Sure, there will always be an actual physical object involved, but the point isn’t to ask “What can an Internet-enabled device do?” but rather “What do customers really want, and how can I deliver that as an intuitive service, rather than a stand-alone product?”
Nest isn’t just a thermostat remembers your heating patterns after a week, it’s a central nervous system for your house that tells you when particulates are in your air, or raccoons are in your yard. An Autonet Mobile connected car isn’t just a vehicle with a 4G connection and a map (something you can get with your phone, anyway). It’s a diagnostic system on wheels that tells your garage to schedule an emissions-level check or lets you know when your teenager is driving too fast.
The next eighteen months will see a tectonic consumer shift towards connected devices, from automobiles to homes to wearables. There will be as many failures as successes, and here at Zuora we’re very excited to be right in the middle of it. We’re having conversations with some of the best and biggest manufacturing companies in the world. Because ultimately IoT is not just about extending a product’s capabilities. It’s about creating a world where a product is not a product — it’s a service.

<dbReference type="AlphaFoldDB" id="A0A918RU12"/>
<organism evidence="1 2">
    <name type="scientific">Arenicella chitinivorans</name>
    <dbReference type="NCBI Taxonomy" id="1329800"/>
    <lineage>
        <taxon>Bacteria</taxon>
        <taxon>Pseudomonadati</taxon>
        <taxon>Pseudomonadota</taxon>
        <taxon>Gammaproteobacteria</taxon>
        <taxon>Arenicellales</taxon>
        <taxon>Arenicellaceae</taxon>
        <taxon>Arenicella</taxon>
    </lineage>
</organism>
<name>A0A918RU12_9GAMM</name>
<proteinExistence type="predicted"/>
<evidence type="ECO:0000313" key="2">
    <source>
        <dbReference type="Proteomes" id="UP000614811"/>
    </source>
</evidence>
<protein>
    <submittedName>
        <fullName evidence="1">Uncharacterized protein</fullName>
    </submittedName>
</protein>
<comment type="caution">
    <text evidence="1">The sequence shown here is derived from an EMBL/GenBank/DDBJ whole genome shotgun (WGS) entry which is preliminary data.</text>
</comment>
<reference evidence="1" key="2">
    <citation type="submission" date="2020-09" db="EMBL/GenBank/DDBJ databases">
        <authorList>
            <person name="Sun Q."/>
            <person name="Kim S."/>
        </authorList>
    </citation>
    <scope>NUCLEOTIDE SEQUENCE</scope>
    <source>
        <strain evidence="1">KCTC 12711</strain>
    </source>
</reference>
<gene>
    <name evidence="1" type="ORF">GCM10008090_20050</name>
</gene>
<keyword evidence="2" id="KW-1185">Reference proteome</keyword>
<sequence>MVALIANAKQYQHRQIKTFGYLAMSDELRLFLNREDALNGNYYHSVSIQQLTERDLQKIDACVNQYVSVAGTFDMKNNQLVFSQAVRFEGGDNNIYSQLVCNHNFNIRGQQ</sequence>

PTC is right about the need for more manufacturers to shift towards service-based outcomes. But we’re not advocating an evolutionary transition. We’re advocating a complete reinvention.
To meet the demands of today’s consumer, companies will need a clean break from their old product-based business models. They will need to reinvent themselves as subscription-based platforms.